When Saint Leo’s Center for Catholic-Jewish Studies (CCJS) was established more than two decades ago, its mission was to provide interfaith education and dialogue for thousands of students and members of the Tampa Bay area community. Today, with the creation of the Maureen and Douglas Cohn Visiting Chair in Jewish Thought, the center is providing more opportunities to engage in dialogue with better resources and information, making CCJS the only academic center of its kind in the Southeast.
Made possible by the generosity of Maureen and Douglas Cohn in December 2021, the new chair enables CCJS to feature a Jewish scholarly voice at the center of its vision, mission, and educational programs. A unifying force in their work with the Tampa Jewish Community Centers and Federation, the Cohns are longtime friends of CCJS and have supported Saint Leo on this front since the early 2000s.
“We are excited to collaborate with the university and the Center for Catholic-Jewish Studies to help increase engagement between the Jewish and Catholic faith in our community,” Maureen Cohn said.
“By establishing a full-time faculty position that also works closely with local religious leaders, we can create more opportunities for people of all faiths to talk directly to a scholar for generations to come,” Douglas Cohn continued.
The Cohn Visiting Chair is devoted to scholarly research and teaching and allows students, faculty, and members of the community to significantly deepen their understanding of Judaism by having direct and regular access to a scholar of Jewish thought.
The west coast of Florida is home to many Catholics as well as Jews. One of the most unique aspects of the Cohn Visiting Chair is that it puts a scholar of Jewish thought and culture into regular conversation with individuals outside of the college classroom—with everyday people, including members of other religions. In addition to teaching undergraduate students, the visiting scholar will provide a series of spring educational workshops for the Tampa-area community.
“The center is unique in the way our faculty teach in the community, as well as in the classroom,” said Dr. Matthew Tapie, CCJS director. “We are building bridges of understanding that lead to a more just and peaceful society.”
Because the position is a visiting chair, the scholar will teach and research at CCJS and in the community for up to three years before another scholar takes the helm to carry out the center’s mission, building mutual respect, understanding, and appreciation among people of goodwill.
Saint Leo welcomed the Reverend Randall Meissen as university chaplain in October 2020, and he now leads the University Ministry team. Meissen is a member of the religious order, the Legion of Christ, and was ordained as a priest in 2014. Prior to coming to Saint Leo, he served as sacramental associate at Our Savior Parish and the University of Southern California Caruso Catholic Center in Los Angeles. He also is a doctoral candidate in the history department of USC.
LEARN ABOUT FATHER RANDALL IN 15 QUESTIONS
Describe yourself in three words: Inquisitive, analytic, compassionate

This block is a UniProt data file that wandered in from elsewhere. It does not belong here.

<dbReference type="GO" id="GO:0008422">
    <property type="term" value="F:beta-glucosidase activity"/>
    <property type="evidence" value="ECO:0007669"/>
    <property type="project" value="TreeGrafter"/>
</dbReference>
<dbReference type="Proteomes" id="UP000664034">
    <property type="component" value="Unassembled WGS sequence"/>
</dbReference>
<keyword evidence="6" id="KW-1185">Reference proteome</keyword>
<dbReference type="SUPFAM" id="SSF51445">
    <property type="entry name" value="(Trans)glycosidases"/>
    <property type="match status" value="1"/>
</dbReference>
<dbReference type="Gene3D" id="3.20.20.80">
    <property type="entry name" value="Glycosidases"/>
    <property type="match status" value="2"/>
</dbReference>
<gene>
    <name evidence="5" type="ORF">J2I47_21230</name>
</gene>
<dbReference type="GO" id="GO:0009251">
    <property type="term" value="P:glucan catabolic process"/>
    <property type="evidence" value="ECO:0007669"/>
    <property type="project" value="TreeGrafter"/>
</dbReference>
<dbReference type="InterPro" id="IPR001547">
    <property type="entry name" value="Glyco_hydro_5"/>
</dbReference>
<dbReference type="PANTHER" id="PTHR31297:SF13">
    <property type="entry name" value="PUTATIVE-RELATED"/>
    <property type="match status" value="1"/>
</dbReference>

Where did you grow up and what makes it special to you? I grew up on a small farm just outside of Salisbury, MO. The farm was a wonderful place to grow up, surrounded by the outdoors and open countryside. A good part of my extended family is in the area, so I will always treasure memories of a childhood surrounded by faith and family.
What was your first job? There was never a shortage of chores to be done on the farm. However, the first job I remember getting paid for was cutting weeds out of my uncle’s soybean field.
When did you know that the priesthood was your future? The call to the priesthood was an unexpected turn of events in my life. I went to college as a biology major and was extremely focused on getting into medical school as a career goal. However, after being involved in a car accident that took the life of one of my friends, I started to re-examine the big questions in life and turned intensely to prayer. Amid that process of deepening in my faith and becoming more involved with student ministry on campus, I experienced a call to the priesthood and decided to enter the seminary with the Legionaries of Christ after graduating from college.
Who is your favorite saint and why? My favorite saint has to be John Paul II. He left a profound impact on the modern papacy and brought a new enthusiasm of spreading the gospel to all corners of the world. The so-called “John Paul II generation” of Catholics is a fruit of his outreach to young people at World Youth Days and has been a source of great innovation and revitalization in the church in my lifetime.
What is your favorite Bible verse/Scripture? One of my favorite passages is the Parable of the Prodigal Son in Luke 15:11–32. That parable is powerful in how it describes the capacious mercy of God who, like a good father, hastens to embrace a lost child upon his return home.
Where is the most interesting place you have ever been? I once had the chance to tour the papal gardens around Castel Gandolfo (the traditional summer retreat for the popes) with the Vatican’s top Latin translator as a guide.
What excites you the most about Saint Leo University? Our students are the most exciting part! I love that our community is amazingly diverse. We must have a record for the most students from small island nations. Sometimes it stretches my geographic knowledge to the limit; I had never met anyone from Cabo Verde or from the Commonwealth of Dominica before coming to Saint Leo.
How would you describe your homily style? You probably should ask students for a more objective opinion! In preparing homilies, I start by praying over the day’s readings and asking for light from the Holy Spirit. I try to keep things lively with stories and examples connecting the Bible message to students’ lives.